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Hoping to spur interest in quantum computing among Black students, IBM has launched the IBM Quantum education and research initiative, which includes working in partnership with 13 historically Black colleges and universities.
As part of the initiative, the newly formed partnership will establish the IBM-HBCU Quantum Center, which will provide access to IBM's quantum computers as well as a place to collaborate on academic and community outreach programs. IBM is making a multiyear, $100 million investment in technology assets and skills development through the partnerships with historically Black colleges and universities (HBCUs), as well as through the IBM Skills Academy Academic Initiative.
"The [IBM-HBCU Quantum Center] brings together both faculty and students from across all the institutions, where they can collaborate and research education programs together," said Kayla Lee, Growth Product Manager, Community Partnerships at IBM Quantum. "It's really an experiment to see what schools who have something in common can create technology programs."
Disparities in number of science degrees
According to data collected on the ethnicity of all bachelor's degree students from the National Center for Education Statistics, Black students are underrepresented in STEM disciplines, something that is magnified when it comes to emerging technology fields like quantum computing.
In 2015, 182,178 Black students earned bachelor's degrees in the U.S., a 43% increase compared with the 127,978 bachelor's degrees conferred upon Black students in 2005. That's compared with 1,916,129 bachelor's degrees that students earned in 2015 in total, a 32% increase from the 1,456,401 bachelor's degrees received in 2005. But while the total number of bachelor's degrees earned by Black students grew faster than the total number of bachelor's degrees earned by all U.S. recipients, that rate of growth is not reflected in physical sciences and engineering overall.
Thomas SearlesAssociate professor of physics, Howard University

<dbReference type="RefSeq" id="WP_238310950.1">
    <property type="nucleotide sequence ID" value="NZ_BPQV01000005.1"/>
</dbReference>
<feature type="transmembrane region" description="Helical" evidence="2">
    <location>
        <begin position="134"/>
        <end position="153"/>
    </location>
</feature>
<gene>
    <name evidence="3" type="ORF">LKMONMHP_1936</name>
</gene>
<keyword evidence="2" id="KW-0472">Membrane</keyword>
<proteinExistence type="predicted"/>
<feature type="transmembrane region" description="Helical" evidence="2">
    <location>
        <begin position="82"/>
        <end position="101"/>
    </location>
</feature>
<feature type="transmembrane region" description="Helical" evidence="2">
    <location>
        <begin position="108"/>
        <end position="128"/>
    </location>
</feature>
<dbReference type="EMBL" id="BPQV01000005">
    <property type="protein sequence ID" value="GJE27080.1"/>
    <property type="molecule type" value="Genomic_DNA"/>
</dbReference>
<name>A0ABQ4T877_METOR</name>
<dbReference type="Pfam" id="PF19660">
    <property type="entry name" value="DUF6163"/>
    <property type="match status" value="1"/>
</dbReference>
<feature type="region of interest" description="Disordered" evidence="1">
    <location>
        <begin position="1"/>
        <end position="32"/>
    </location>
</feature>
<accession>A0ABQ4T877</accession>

"You might point to the Black physicists studying quantum computing in grad school that already know about IBM's [quantum] and the technology," Lee said. "But what about the young computer science freshmen who don't, or the people who want to learn but maybe are nervous because of the barrier to entry? We need more people getting Ph.D.s in this space that are then going into the workforce."
Thomas Searles is a Martin Luther King visiting professor at MIT and associate professor of physics at Howard University, where he co-teaches a course in modern physics. Howard University is serving as an education and training hub helping coordinate the various activities among IBM quantum computing specialists, students and faculty across the other 12 universities until the physical IBM-HBCU Quantum Center is ready.
Searles said students spend roughly a third of the course learning quantum computation with IBM's Qiskit application development software. When COVID-19 caused the research being conducted in his lab group to be placed on hold, IBM stepped in and made its quantum systems available so students could carry on their projects over the cloud.
"We are looking at how can we transform traditional programs like a Ph.D. in physics or a master's in chemical engineering or bachelor's in computer engineering, and how can we prepare those students to be in a position to gain employment and succeed in the quantum industry," Searles said.
Building skill sets for the future
Searles said he's focused on not only working across the HBCU network to help students build the skill sets necessary for graduate school, but also in building a sense of community to stimulate interest in would-be quantum computing students for decades to come.
"What we're doing right now is looking at programs for students 8, 9, 10 years old to build the skills they will need in the future," Searles said. "So, when they are 35 and ready to be entrepreneurs, they'll have the tools to pursue opportunities across many different fields."
While students focus on developing algorithms designed to solve a range of complex problems, they also create culturally relevant quantum-based games that will go up on GitHub. One of the games is a version of tic-tac-toe that allows quantum systems to play against each other. Given the universal appeal of tic-tac-toe, the quantum version is a good way to encourage the participation and education of a diverse population on a quantum platform.
"It is critical now to engage other communities, and one of the things we are developing right now that is culturally relevant is a set of quantum games that will go up on GitHub," Searles said. "The quantum version introduces ideas of superposition and entanglement."
Searles said he and faculty members from the other 12 HBCUs have ongoing conversations with IBM on how to evolve their relationship beyond just a basic partnership and work in concert to "make substantial changes in the diversity and outlook of the quantum workforce."
The 13 members of the HBCU include Albany State University, Clark Atlanta University, Coppin State University, Hampton University, Howard University, Morehouse College, Morgan State University, North Carolina Agricultural and Technical State University, Southern University, Texas Southern University, University of the Virgin Islands, Virginia Union University and Xavier University of Louisiana.